Cultivating Staff Culture

There’s a reason that many businesses now require applicants to conduct a phone interview with an HR representative for one primary purpose: assessing fit within the company culture. What is culture? Think of it as that feeling you get when you walk into a business. Are people smiling? Does the environment seem tense? Do you notice people dressed up or are they dressed down? Is there a lot of conversation happening or is everyone relatively silent. All of these observations say a lot about your company culture, and brand—and ultimately it’s positive brand perception that’ll be a huge driver in your ability to attain quality talent and grow your customer base.

Hire the Right People

Part of the hiring process for your business should include a culture-vetting process. At Tundra Restaurant Supply, cultivating the right culture has always been a priority for us (Love dogs? Great, because we have lots of them in the office.) The right personality fit makes a world of difference when it comes to the day-to-day. Spend the time to get a feel for your applicant—what do they like to do outside of work, what are their hobbies, do they have a passion for the restaurant industry or cooking in general? You’ll find that hiring people who have a genuine passion for what you do (and aren’t just looking for a job) will translate into a better fit for the team because they’ll actually be happy to come into work.

Passionate people might equal productivity, but similar personalities also means a better frame of mind. It’s a fact that some people just work better with others, and in the restaurant industry happy diners is truly the product of a solid team effort. Better to spend the time initially in finding the right candidate than settling on someone just because they can carry a tray of food. A dysfunctional team is inherently broken, and you might not have the time or money it takes to get that team back on track.

Prevention is Key

Let’s state the obvious, working in the restaurant industry is no picnic. Between the late nights, long hours, and often tight quarters, it can really affect the way your employees act and feel; and that translates into unreasonable and irritable behavior. After a while those small interactions with coworkers build up, resulting into an epic confrontation of cringe worthy proportions. The best thing you can do is to avoid the blow out altogether—check in with staff individually and see how they’re doing. Employees will appreciate your genuine interest in their wellbeing and hopefully they’ll confide any issues they might be experiencing; whether there are issues at home or perhaps a conflict with a fellow coworker, your objective is to identify potential areas for concern before the situation escalates.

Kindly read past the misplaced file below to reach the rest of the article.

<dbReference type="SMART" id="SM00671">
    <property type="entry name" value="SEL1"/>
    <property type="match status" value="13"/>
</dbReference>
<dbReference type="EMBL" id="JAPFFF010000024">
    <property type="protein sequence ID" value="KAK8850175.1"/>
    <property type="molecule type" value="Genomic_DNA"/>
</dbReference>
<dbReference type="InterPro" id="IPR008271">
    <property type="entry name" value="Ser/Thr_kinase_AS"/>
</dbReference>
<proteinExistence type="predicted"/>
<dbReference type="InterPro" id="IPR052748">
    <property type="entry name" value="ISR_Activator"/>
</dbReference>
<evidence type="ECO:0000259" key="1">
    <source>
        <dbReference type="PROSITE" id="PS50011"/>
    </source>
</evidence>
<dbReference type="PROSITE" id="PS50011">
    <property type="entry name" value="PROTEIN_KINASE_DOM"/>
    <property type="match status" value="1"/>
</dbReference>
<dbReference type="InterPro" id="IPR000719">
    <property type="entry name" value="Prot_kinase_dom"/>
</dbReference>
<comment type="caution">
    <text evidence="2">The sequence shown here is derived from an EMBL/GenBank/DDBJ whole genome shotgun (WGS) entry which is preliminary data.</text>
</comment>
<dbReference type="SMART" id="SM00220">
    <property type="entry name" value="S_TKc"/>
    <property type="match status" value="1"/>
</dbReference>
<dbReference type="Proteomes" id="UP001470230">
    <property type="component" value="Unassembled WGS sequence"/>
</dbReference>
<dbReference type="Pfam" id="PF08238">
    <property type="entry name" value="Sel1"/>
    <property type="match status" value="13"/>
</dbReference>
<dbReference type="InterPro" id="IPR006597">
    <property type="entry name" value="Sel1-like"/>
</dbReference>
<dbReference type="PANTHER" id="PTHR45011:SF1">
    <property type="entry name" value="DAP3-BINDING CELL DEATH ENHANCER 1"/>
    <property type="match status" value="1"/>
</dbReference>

How to Tackle Conflict

The thing about people is, we’re unpredictable and emotional beings. Despite going through the steps of hiring the right people or checking in with staff regularly, employee conflict will still occur. There’s a reason we refer to the “front of house” and “back of house” in a restaurant. The front of house is customer-facing, and in this space the restaurant wants to make the best impression possible. There’s no quicker way to mar that impression than for employees to fight publicly in front of diners.

If a confrontation occurs in the workplace, don’t panic. Instead, consider the best way to de-escalate the situation. Separating the employees is the first step, then take the time to meet with each individually. I’d even suggest getting another manager to sit with you so you have a different perspective, and witness to the discussion.

The biggest thing managers overlook when it comes to employee conflict is how it affects the rest of the team. Conflicts (particularly the large ones) send shockwaves to the rest of the team, leading to gossip or even cliques forming. You can either A) ignore the conflict (not recommended), or B) tackle the situation head-on. Find a quick moment to address all of the employees (front of house and back); discuss the issue concisely and matter-of-factly, and then make it clear that it isn’t something you are planning to dwell on nor do you expect anyone else to. By approaching these issues directly you communicate that your restaurant will not tolerate or condone this type of behavior. Hopefully your staff can get back to work and the whispers will subside.

For more tips on handling employee conflict in front of customers, check out the National Restaurant Association.